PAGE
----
At the Cobalt on Monday, September 16
Vancouver is one of the weirdest cities for shows. Not only do they always start later than expected, but it’s really hard to drag people out unless it’s a weekend. This is for two reasons: drinks are expensive and the jobs that keep us busy midweek do not pay enough. This is a city of pre-gaming, so it kind of worked out that Detroit’s Human Eye was late getting over the border last night, pushing back the start time at the Cobalt by 40 minutes.
Local three-piece Defektors opened the show to a shelled room. Oh, Defektors—you kill me every time. This band is still so good, and while this was not its best night, it was still sharp. Ben Phillips, a classically trained musician, plays guitar effortlessly and sings with deeply tested restraint. “Sometimes I feel so far away,” he cried out in one number that sounded like it could have come from Greg Sage’s solo album Straight Ahead. The only thing more charming than this band’s hooks is the fact that drummer Evan Brewer’s glasses slide all the way down his nose every song, but he just keeps going.
As the room slowly gained more bodies, Sex Church took the stage. I’d never seen Sex Church play, even though I’d heard them through the wall of an old jam space I once practised at about nine million times. Sex Church is really tight and really powerful. It’s sludgy, precise, and the band delivers buildups in a way that keeps the audience hooked. I couldn’t take my eyes off their bass player, who has absolutely zero rock-dick ego, but plays with intense dexterity. His hands take over that instrument in a way that’s nonchalant and coaxing. Look close enough and the strings are bending all over the place. It’s so… cool. Sex Church reminds me of New York’s the Men, before the Men got soft. When the Men still had Chris Hansell and things were dark, fast, and overbearingly loud.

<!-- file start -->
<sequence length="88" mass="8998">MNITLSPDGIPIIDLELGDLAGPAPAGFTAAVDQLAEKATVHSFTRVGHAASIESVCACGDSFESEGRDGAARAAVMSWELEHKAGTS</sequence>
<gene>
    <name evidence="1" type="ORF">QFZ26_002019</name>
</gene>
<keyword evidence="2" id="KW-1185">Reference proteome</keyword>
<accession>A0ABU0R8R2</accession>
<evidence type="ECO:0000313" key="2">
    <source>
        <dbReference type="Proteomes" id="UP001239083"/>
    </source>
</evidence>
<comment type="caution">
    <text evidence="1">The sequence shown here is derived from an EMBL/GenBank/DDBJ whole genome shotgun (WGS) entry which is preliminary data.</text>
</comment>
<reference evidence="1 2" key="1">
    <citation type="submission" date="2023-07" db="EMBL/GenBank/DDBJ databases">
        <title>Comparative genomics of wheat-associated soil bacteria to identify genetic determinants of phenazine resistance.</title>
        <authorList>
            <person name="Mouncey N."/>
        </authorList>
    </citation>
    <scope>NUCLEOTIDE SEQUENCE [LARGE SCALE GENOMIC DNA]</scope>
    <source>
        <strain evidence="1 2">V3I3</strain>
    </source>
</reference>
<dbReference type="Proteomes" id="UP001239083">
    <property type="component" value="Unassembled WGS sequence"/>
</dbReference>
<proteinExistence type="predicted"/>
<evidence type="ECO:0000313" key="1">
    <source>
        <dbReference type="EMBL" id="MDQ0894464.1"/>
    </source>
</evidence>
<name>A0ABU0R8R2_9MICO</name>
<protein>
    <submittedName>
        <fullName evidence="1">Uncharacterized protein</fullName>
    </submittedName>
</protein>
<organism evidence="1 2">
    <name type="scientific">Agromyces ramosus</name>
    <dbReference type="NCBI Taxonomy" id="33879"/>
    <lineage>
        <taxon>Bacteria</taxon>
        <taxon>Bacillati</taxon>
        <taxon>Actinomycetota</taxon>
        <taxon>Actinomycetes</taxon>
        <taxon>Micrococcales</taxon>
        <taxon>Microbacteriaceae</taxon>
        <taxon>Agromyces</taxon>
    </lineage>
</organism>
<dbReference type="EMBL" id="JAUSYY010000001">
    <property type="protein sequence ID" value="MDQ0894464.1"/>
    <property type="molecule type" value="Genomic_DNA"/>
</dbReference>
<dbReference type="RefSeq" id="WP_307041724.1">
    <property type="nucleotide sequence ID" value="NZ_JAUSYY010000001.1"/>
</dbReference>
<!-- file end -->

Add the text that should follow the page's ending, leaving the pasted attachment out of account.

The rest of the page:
Finally, Detroit’s Human Eye took the stage. Human Eye is led by Timmy Vulgar, your classic “rock weirdo” who has famed himself with his erratic stage moves and with side projects including the Clone Defects. Off-stage, he wears a black-leather vest with a button that says “I Am a Savage”. He’s polite, and he can’t decide what he wants to drink after the two double-vodkas and whiskey shots he’s already sucked back. On-stage, he’s all spazzed-out facial expression, gold-lamé blazer, duct tape on the head (total alien obsession), and a guitar-pick hand that moves as fast as a hummingbird.
Human Eye is touring on its latest Sacred Bones release, They Came From the Sky, which plays on the band’s obsession with space. When I watch a band like Human Eye, the musician in me always thinks about how the members would act in the van together. They are such an unlikely troupe that it somehow all makes complete sense.
In contrast with Vulgar, the synth player, Johnny Lzr, looked like a Russian killer from an ’80s movie. Thanks to his circular sunglasses, military vest, and music stand holding a white binder (which he actually referred to many times during the set), I wondered what his fifth-grade report card said about him.
A good band plays every night like it’s the last night it will ever be playing. There could be 10 people in the audience or 1,000, but the band members give the same amount of crazy. Human Eye did just this.
It makes sense. You drive 10 hours and take shit from the Canadian border guards, so why phone it in? Human Eye did not phone it in, even playing an encore when the excited crowd begged for one. For that alone, they made it worthwhile for all the people who came out of the woodwork for this Monday night Vancouver punk show.